Supernatural Silver

Alchemists referred to silver as Luna and ascribed to it the symbol of the crescent-shaped moon. In ancient times, this metal was sacred to the Egyptian lunar goddess Isis and to the Greek and Roman goddess Diana. From the earliest times, silver has been used to fashion images of goddesses, and silver bells were especially considered powerful evocative agents to summon protection from the Mother Goddesses of all cultures.

Silver has always been associated with psychic and intuitive abilities, especially when its ruling influence, the moon, is full. Because of its lunar connection, silver was believed to possess supernatural powers and is linked with occult practices. Therefore, silver cups were often used by the ancients for divination, as in the Biblical story of Joseph and his brothers.261 

The metal was also thought resistant and invulnerable to enchantment, its powers unable to be deflected by magical means. Therefore, it was believed that only a silver bullet from a firearm would kill witches, werewolves and vampires. In modern times, the metaphor of a ‘silver bullet’ is generally used to describe an easy solution to a prevailing problem by some or other new technology. 

Because of its unassailability, silver has traditionally been considered a lucky metal, one of the most potent precious metals, with powerful protective qualities. Hence, when laying the foundation or corner stone of a building, the first sod of earth was traditionally dug with a silver spade. Similarly, due to its shielding, as well as luck-bringing properties, silver cups or spoons, or anything made from silver, were and are still given as christening presents and brides would sew a silver coin into their dress for good luck, or the groom wore one in his shoe, whereas silver coins were carefully set aside to ensure continuing prosperity, for ‘luck-money’ should always be silver. In northern European countries, it was customary while bowing to a new moon, to turn over a silver coin in the pocket, to ensure good fortune and prosperity for the next cycle of the moon. Silver coins were also often buried under the threshold of houses to ensure luck for all who resided within, while boat-builders would hide a silver coin under the mast of a vessel for the same purpose.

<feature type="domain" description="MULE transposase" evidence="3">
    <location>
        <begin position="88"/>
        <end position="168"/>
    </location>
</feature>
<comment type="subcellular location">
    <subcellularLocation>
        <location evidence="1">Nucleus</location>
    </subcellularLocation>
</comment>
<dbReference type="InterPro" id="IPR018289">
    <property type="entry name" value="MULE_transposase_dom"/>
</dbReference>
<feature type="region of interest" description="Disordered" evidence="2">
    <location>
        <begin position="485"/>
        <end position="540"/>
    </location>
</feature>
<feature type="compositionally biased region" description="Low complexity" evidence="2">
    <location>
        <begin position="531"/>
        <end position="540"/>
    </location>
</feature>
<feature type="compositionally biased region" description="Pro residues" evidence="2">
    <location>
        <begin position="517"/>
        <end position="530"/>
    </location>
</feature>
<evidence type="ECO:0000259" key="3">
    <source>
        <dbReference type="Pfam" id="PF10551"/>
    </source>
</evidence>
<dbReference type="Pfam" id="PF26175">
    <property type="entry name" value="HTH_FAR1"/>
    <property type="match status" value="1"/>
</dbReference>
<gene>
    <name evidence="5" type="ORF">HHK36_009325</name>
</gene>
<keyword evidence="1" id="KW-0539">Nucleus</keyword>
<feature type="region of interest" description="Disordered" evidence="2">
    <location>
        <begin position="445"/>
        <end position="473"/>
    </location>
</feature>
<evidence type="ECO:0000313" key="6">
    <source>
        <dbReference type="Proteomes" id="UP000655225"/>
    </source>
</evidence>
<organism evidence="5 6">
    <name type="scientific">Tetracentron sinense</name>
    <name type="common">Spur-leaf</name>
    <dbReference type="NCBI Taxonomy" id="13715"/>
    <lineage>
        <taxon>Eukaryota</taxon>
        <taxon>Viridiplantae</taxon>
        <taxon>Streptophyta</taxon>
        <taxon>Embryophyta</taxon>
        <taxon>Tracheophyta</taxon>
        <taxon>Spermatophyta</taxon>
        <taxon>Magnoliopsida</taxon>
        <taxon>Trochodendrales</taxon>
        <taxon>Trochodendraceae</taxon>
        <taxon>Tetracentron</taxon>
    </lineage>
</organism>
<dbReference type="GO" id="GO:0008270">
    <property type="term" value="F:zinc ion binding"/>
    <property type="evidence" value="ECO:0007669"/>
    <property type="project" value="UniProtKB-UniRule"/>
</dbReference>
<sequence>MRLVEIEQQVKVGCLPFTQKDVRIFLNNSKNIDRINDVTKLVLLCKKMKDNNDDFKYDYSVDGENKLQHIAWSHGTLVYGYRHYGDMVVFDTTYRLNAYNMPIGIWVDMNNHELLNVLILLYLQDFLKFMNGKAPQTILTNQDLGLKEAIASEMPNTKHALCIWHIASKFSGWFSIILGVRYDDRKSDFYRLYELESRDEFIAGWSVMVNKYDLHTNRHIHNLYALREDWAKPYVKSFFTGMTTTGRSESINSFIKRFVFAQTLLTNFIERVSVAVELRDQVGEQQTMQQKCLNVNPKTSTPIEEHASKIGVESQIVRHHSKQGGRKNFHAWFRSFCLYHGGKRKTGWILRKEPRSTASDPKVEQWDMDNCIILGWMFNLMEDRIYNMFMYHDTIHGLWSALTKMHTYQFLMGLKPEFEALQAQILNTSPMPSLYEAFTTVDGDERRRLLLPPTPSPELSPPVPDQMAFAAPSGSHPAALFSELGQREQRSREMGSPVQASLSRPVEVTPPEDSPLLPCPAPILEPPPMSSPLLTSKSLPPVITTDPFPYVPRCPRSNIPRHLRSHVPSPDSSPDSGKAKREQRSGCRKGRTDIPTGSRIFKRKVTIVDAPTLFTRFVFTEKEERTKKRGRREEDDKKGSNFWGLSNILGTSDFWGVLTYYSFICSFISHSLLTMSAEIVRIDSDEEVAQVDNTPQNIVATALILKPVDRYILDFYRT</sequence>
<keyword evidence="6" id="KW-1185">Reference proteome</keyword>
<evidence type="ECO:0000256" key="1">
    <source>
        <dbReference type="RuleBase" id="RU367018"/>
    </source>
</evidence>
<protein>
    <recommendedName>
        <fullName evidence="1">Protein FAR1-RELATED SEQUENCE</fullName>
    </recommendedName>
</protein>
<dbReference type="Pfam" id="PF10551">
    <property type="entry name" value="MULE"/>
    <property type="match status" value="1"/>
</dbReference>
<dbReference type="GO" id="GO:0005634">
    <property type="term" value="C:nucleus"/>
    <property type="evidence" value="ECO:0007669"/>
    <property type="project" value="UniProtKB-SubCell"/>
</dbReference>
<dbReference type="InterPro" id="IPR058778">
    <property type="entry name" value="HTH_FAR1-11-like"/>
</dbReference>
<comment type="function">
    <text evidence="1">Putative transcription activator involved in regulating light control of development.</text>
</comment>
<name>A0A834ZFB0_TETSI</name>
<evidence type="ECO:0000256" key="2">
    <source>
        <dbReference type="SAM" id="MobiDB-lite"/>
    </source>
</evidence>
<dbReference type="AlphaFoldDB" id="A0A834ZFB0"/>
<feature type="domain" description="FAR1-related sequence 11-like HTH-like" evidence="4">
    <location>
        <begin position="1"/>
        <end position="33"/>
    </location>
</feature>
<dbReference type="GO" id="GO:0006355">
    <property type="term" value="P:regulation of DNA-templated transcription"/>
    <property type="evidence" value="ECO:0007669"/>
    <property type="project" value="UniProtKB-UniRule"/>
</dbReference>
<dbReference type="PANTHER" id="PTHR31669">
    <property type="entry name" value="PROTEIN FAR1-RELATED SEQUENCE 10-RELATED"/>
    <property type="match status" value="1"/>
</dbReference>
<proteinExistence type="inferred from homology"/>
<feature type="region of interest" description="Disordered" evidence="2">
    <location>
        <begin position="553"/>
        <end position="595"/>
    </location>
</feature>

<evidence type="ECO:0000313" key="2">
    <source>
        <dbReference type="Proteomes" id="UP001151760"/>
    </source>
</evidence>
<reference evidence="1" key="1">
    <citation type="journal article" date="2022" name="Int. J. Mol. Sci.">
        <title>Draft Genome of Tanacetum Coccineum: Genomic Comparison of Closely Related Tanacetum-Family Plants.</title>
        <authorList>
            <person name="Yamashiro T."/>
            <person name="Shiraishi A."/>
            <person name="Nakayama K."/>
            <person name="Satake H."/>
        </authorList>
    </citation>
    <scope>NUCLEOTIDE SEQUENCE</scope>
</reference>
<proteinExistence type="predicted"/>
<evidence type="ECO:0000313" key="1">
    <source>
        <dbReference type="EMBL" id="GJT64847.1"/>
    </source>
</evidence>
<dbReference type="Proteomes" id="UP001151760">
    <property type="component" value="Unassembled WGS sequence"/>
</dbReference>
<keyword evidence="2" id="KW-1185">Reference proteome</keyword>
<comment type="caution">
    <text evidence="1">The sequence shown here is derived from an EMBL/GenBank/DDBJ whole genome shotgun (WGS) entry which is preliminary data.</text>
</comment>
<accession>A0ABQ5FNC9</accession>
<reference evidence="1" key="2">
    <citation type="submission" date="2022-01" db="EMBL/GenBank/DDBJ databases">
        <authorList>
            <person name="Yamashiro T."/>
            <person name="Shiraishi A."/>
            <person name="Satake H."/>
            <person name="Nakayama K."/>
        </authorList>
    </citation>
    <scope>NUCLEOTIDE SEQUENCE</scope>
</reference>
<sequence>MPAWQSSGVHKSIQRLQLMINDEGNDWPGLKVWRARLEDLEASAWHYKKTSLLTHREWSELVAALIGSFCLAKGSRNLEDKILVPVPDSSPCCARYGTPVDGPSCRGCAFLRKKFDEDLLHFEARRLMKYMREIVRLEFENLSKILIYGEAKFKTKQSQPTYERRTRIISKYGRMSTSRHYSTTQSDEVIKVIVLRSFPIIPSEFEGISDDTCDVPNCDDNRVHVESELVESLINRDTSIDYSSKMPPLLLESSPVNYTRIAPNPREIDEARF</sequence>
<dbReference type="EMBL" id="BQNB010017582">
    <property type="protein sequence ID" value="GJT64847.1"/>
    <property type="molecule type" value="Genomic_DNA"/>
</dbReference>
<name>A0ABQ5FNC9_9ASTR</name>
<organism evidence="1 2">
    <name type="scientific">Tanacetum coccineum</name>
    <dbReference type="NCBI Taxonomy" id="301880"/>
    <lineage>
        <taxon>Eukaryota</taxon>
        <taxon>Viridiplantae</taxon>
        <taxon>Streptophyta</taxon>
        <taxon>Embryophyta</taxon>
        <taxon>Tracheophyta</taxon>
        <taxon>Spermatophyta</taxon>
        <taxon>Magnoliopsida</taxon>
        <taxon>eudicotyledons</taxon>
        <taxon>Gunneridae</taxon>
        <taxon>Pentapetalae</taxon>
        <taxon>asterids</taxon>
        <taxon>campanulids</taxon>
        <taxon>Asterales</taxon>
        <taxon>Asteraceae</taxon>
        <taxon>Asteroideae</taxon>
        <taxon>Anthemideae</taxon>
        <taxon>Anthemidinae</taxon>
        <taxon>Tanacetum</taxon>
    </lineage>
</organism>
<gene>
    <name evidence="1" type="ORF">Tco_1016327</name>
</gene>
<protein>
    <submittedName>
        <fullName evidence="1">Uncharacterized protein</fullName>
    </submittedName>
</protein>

To make the sign of the cross with a piece of silver was considered especially protective. Therefore, it was customary to cross the fortune teller’s hand with silver – to have one’s fortune told meant tapping into supernatural forces, and silver protected from any possible harm incurred from these forces. 


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